Apart from these, there were various sub-divisions among the Pasupatas, the most important of which was the Lakula. These were ascetics who accepted the doctrines of the Pasupata Sutra, though they were more extreme in their ascetic practices and rejection or transcendence of Vedic injunctions than the other Pasupatas. Part of the Lakula order were the Kalamukhas who flourished from the ninth to thirteenth centuries and about whom the information is gained mainly from south Indian epigraphic evidence. They were prevalent in Karnataka
where they were superseded by the Lingayat sect in the thirteenth century. The Kalamukhas had their own temples and, in spite of strongly heterodox elements in their practices, such as worshipping Rudra in a pot filled with alchohol and covering themselves in the ashes of corpses rather than cow-dung, they regarded themselves as being within the Vedic fold.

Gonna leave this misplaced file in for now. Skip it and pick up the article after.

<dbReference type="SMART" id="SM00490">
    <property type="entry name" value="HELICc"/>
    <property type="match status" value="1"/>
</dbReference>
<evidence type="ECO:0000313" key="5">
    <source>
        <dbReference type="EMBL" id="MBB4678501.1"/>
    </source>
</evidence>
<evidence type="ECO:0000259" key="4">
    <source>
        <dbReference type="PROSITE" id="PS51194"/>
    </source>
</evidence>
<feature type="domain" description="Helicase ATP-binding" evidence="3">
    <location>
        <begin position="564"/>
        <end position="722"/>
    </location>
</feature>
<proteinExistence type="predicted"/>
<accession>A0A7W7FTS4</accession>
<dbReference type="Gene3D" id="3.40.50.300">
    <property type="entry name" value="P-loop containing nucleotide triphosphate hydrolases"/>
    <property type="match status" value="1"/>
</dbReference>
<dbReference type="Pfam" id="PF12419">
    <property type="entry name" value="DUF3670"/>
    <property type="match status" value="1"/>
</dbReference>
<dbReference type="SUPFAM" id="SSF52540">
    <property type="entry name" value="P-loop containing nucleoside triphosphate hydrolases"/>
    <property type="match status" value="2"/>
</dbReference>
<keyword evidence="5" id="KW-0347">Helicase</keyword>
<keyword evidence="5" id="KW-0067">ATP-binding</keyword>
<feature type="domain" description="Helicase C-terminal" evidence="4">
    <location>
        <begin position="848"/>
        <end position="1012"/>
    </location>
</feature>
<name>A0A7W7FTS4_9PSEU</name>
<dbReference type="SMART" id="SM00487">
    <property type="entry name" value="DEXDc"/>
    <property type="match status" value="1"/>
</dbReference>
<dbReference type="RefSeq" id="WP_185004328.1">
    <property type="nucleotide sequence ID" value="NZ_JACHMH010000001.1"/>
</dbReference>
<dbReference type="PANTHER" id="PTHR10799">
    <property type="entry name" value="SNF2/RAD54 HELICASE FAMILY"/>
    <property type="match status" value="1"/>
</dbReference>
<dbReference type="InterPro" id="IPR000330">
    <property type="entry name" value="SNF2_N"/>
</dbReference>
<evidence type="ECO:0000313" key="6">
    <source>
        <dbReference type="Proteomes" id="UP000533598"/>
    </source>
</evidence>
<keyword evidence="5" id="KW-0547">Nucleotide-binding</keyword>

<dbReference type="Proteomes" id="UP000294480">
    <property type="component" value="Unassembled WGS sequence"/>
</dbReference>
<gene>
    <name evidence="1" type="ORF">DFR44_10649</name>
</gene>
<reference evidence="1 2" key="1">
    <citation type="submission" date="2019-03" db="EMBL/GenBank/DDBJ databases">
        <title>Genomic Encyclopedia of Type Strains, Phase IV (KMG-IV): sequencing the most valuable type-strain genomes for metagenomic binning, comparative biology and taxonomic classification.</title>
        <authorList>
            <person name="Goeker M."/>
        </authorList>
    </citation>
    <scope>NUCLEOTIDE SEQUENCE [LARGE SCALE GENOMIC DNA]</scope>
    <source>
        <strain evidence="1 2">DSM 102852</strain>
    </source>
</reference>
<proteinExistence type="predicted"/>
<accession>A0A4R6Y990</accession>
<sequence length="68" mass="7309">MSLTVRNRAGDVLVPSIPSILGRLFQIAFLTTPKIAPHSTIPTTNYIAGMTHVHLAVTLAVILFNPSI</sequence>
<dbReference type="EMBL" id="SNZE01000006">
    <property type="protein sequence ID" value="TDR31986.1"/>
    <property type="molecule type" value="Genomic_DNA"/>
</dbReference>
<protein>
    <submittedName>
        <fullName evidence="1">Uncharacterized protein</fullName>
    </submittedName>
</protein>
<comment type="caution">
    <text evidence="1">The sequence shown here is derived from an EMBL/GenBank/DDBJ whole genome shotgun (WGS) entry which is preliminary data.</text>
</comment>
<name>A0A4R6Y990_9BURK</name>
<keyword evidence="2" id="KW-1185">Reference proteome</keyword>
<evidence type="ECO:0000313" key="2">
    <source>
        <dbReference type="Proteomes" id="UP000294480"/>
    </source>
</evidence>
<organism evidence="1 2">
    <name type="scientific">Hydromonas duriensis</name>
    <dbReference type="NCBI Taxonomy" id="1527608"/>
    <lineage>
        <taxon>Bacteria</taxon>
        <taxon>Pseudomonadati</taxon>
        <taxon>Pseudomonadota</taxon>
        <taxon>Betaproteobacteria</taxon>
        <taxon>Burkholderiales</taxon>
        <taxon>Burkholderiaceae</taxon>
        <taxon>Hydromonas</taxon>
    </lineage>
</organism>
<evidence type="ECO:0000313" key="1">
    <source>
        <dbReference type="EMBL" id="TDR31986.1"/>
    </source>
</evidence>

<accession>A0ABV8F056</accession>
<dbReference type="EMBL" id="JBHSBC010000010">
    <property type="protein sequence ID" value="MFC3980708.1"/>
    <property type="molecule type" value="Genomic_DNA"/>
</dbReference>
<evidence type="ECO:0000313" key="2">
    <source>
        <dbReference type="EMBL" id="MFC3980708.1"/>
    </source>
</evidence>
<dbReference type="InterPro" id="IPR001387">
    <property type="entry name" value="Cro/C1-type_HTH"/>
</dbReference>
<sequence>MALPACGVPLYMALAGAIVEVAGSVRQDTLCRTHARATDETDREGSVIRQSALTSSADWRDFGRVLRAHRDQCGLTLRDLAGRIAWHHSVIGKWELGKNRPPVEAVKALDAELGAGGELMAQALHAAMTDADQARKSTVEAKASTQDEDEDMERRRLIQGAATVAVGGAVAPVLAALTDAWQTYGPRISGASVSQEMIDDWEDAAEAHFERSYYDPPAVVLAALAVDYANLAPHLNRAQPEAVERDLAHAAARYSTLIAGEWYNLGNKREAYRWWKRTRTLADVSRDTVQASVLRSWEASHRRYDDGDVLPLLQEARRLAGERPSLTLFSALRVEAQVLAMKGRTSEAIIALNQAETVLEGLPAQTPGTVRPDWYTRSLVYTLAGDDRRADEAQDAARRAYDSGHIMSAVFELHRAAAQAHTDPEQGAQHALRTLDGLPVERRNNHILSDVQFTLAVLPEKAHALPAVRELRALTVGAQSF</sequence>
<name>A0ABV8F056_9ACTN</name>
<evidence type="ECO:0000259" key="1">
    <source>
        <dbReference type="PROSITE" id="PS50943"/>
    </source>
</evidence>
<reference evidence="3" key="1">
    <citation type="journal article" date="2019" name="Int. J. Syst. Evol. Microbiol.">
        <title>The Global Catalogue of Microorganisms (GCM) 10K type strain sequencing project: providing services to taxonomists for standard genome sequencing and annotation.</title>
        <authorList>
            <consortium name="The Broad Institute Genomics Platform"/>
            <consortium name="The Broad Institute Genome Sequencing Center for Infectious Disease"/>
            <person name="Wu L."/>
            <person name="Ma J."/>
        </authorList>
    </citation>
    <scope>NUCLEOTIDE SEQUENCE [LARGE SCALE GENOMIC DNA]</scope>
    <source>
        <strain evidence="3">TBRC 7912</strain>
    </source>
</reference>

In contrast to the higher path (ati marga) which was thought to lead straight to liberation, the path of mantras (mantra marga) leads to liberation via the acquisition of magical powers and experiencing pleasure in higher worlds for initiates. Within this general category are a number of traditions and ritual systems can be divided into two broad categories, the Shaiva Siddhanta and non-Siddhanta systems which incorporate a number of other groups and texts. All of these traditions within the path of mantras revered as authoritative revelation a vast body of texts known as the Agamas and Tantras, texts which were regarded as heterodox by the strictly orthodox Vedic tradition. Even so, many of these texts came to infiltrate orthodoxy and came to be revered as authoritative even within Smarta circles. The traditions of the path of mantras are known as the `tantric traditions`, for their revelation comprises the Shaiva tantric texts. Before going on to examine the traditions of the mantra marga, we need first to make some general points about the tantric revelation, the Agamas and Tantras.